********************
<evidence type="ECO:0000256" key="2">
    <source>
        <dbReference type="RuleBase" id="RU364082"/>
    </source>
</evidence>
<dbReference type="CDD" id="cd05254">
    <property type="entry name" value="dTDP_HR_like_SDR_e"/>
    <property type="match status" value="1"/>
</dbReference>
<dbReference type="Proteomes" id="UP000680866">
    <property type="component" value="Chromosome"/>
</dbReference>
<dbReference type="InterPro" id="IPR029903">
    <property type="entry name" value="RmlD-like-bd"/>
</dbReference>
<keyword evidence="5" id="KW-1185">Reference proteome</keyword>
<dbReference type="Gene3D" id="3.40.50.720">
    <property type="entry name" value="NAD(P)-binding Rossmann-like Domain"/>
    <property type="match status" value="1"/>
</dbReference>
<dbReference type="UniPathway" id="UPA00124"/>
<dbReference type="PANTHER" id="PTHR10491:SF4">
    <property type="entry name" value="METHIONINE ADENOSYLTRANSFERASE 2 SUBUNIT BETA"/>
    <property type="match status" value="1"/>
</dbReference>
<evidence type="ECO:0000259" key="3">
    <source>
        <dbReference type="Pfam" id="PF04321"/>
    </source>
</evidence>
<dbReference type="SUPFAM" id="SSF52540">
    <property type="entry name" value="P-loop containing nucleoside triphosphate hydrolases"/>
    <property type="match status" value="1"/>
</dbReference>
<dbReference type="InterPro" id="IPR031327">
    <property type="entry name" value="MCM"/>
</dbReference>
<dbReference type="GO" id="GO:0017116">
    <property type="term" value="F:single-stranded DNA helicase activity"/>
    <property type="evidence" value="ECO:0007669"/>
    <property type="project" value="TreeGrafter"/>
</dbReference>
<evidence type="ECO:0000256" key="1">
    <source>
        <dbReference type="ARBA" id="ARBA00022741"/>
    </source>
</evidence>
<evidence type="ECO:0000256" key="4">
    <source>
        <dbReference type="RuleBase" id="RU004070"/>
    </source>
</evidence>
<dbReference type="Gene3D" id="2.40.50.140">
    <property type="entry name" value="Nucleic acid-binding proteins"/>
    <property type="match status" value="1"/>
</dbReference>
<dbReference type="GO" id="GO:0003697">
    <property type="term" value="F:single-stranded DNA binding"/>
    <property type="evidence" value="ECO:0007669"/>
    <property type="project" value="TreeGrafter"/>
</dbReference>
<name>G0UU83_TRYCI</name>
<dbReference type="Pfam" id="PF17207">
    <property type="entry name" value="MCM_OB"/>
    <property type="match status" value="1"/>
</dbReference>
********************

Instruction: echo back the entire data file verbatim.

<evidence type="ECO:0000256" key="2">
    <source>
        <dbReference type="RuleBase" id="RU364082"/>
    </source>
</evidence>
<dbReference type="CDD" id="cd05254">
    <property type="entry name" value="dTDP_HR_like_SDR_e"/>
    <property type="match status" value="1"/>
</dbReference>
<dbReference type="Proteomes" id="UP000680866">
    <property type="component" value="Chromosome"/>
</dbReference>
<dbReference type="InterPro" id="IPR029903">
    <property type="entry name" value="RmlD-like-bd"/>
</dbReference>
<keyword evidence="5" id="KW-1185">Reference proteome</keyword>
<dbReference type="Gene3D" id="3.40.50.720">
    <property type="entry name" value="NAD(P)-binding Rossmann-like Domain"/>
    <property type="match status" value="1"/>
</dbReference>
<dbReference type="UniPathway" id="UPA00124"/>
<dbReference type="PANTHER" id="PTHR10491:SF4">
    <property type="entry name" value="METHIONINE ADENOSYLTRANSFERASE 2 SUBUNIT BETA"/>
    <property type="match status" value="1"/>
</dbReference>
<evidence type="ECO:0000259" key="3">
    <source>
        <dbReference type="Pfam" id="PF04321"/>
    </source>
</evidence>
<dbReference type="SUPFAM" id="SSF52540">
    <property type="entry name" value="P-loop containing nucleoside triphosphate hydrolases"/>
    <property type="match status" value="1"/>
</dbReference>
<dbReference type="InterPro" id="IPR031327">
    <property type="entry name" value="MCM"/>
</dbReference>
<dbReference type="GO" id="GO:0017116">
    <property type="term" value="F:single-stranded DNA helicase activity"/>
    <property type="evidence" value="ECO:0007669"/>
    <property type="project" value="TreeGrafter"/>
</dbReference>
<evidence type="ECO:0000256" key="1">
    <source>
        <dbReference type="ARBA" id="ARBA00022741"/>
    </source>
</evidence>
<evidence type="ECO:0000256" key="4">
    <source>
        <dbReference type="RuleBase" id="RU004070"/>
    </source>
</evidence>
<dbReference type="Gene3D" id="2.40.50.140">
    <property type="entry name" value="Nucleic acid-binding proteins"/>
    <property type="match status" value="1"/>
</dbReference>
<dbReference type="GO" id="GO:0003697">
    <property type="term" value="F:single-stranded DNA binding"/>
    <property type="evidence" value="ECO:0007669"/>
    <property type="project" value="TreeGrafter"/>
</dbReference>
<name>G0UU83_TRYCI</name>
<dbReference type="Pfam" id="PF17207">
    <property type="entry name" value="MCM_OB"/>
    <property type="match status" value="1"/>
</dbReference>